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Postby Paul B » Wed Jun 13, 2007 3:29 pm

If carpenter bee's are the same thing as what is called wood bee's around here (look like a bumble bee but smaller), I cut some plugs from a 3/8" wood dowel about an 1'" long. and in the evening when the bee is in the hole it has made, drive the dowel plug in the hole and seal them in. They drill a near perfect 3/8" hole. They seem to love the pressure treated wood in the fence around my back yard, and even drilled into the side rails and decking of my last trailer.

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Postby deputy jailer » Thu Jun 14, 2007 12:02 am

Hire some Union carpenter bees or some contractor bees that show up part of the time :D But me I would just beat them with the broom :D

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Postby grumpy » Thu Jun 14, 2007 12:08 pm

Use em for quality entertainment. Sit on your favorite lawn chair with a 6 pack and a B-B gun :lol: :lol: Works for me. Grump
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Postby Into Tractors » Thu Jun 14, 2007 12:24 pm

I guess my remedy for getting rid of yellow jackets won't work for you. I sneak out at night, pour some gas in the hole while they are inactive, then if the gas fumes don't kill them, I toss a match :!: :twisted: :!:

Pretty sure my method might have some effect on your wood structure :?:
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Postby paw's49 » Wed Aug 01, 2007 6:35 pm

Yep those yellow jackets are nasty. Got into a mess of them mowing last year. They just didn't like me mowing around their home - not at all. They surely made their point (no pun intended). Wish there was a permanent way to get rid of them. It's about that time of year - I start looking ahead of the mower for holes in the ground.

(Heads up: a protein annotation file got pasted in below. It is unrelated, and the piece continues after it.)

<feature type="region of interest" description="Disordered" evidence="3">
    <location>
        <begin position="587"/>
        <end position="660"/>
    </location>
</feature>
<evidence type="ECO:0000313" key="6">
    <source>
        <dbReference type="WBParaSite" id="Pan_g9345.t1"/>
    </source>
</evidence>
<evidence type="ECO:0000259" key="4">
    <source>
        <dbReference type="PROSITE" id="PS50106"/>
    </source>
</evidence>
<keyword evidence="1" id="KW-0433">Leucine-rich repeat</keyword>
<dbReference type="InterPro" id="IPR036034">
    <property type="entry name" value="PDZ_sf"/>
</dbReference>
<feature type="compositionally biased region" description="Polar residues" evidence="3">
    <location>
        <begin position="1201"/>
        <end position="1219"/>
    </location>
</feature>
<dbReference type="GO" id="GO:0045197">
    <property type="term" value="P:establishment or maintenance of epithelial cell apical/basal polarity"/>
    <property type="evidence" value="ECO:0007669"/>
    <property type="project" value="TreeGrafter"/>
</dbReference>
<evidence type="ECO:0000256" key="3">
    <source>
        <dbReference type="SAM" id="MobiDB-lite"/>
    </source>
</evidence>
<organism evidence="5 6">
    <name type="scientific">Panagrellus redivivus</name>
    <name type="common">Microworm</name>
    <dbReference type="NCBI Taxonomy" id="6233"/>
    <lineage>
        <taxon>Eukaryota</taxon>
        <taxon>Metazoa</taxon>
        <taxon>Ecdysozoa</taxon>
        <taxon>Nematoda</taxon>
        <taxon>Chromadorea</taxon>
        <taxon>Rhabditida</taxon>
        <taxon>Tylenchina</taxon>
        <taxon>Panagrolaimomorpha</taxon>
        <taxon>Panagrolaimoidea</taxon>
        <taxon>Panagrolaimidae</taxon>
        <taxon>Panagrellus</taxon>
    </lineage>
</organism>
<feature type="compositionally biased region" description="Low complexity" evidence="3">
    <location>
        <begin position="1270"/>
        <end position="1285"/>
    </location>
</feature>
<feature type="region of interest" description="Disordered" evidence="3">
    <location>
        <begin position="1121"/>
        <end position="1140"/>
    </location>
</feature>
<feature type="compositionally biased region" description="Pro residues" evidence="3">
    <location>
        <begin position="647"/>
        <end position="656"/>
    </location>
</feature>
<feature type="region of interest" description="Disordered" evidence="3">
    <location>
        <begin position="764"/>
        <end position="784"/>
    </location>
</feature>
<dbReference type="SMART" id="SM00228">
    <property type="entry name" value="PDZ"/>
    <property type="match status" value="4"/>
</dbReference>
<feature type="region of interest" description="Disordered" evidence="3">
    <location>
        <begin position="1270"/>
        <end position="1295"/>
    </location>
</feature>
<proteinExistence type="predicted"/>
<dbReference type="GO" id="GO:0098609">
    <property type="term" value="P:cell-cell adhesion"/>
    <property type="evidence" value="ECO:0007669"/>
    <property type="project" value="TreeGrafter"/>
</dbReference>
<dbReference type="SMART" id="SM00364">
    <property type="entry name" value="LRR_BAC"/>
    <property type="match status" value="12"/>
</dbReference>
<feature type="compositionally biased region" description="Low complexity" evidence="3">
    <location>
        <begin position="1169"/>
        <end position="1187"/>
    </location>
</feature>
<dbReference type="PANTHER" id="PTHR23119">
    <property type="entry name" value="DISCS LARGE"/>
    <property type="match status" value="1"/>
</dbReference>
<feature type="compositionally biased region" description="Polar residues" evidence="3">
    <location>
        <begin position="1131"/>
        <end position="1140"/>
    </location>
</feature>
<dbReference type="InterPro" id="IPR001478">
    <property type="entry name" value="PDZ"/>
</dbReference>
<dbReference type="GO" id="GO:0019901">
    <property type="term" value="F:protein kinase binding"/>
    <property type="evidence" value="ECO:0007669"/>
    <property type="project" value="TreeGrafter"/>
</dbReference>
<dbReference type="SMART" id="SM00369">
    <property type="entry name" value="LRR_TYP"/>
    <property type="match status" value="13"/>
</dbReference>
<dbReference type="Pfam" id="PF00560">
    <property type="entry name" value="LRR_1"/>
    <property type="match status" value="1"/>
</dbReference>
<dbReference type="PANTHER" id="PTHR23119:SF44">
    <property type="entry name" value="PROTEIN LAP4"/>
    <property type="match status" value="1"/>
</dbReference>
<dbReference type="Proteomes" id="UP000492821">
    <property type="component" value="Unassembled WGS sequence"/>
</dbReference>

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Postby pete1941 » Wed Aug 01, 2007 7:05 pm

Kevin mentioned the broom, but I made a Bumble Bee swatter out of about a 5' piece of PVC and attached a piece of 1/8th mesh wire to the pvc with screws. I stays handy in the shop, so when you hear the buzz, I grab the swatter and hardly ever miss as you create no wind push and beleive it or not, after 2 and 1/2 years, I hardly ever see the bees anymore. And, what's more it's fun and a great stress reducer :roll: :wink: . Pete

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Postby John *.?-!.* cub owner » Wed Aug 01, 2007 9:05 pm

I had forgotten about it till the bumble bees were mentioned, but I have heard of people putting an electric fan right at the opening of their nest, and they will fight the moving blades till the die form exhaustion. Don't know if that would work on wood bees or not, but I kind of doubt it.
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Buble Bees

Postby Uncle Mike » Thu Aug 02, 2007 1:36 pm

Having never been stung by a bumble, and wanting my stuff polinated, I was wondering kill them off. I heard from a bee keeper that Honey beas don't polinate much, and the bumble are out when its cool and cloudy (Important here in the NW). They seem pretty gentle, my girls are always picking them up off the flowers and holding them.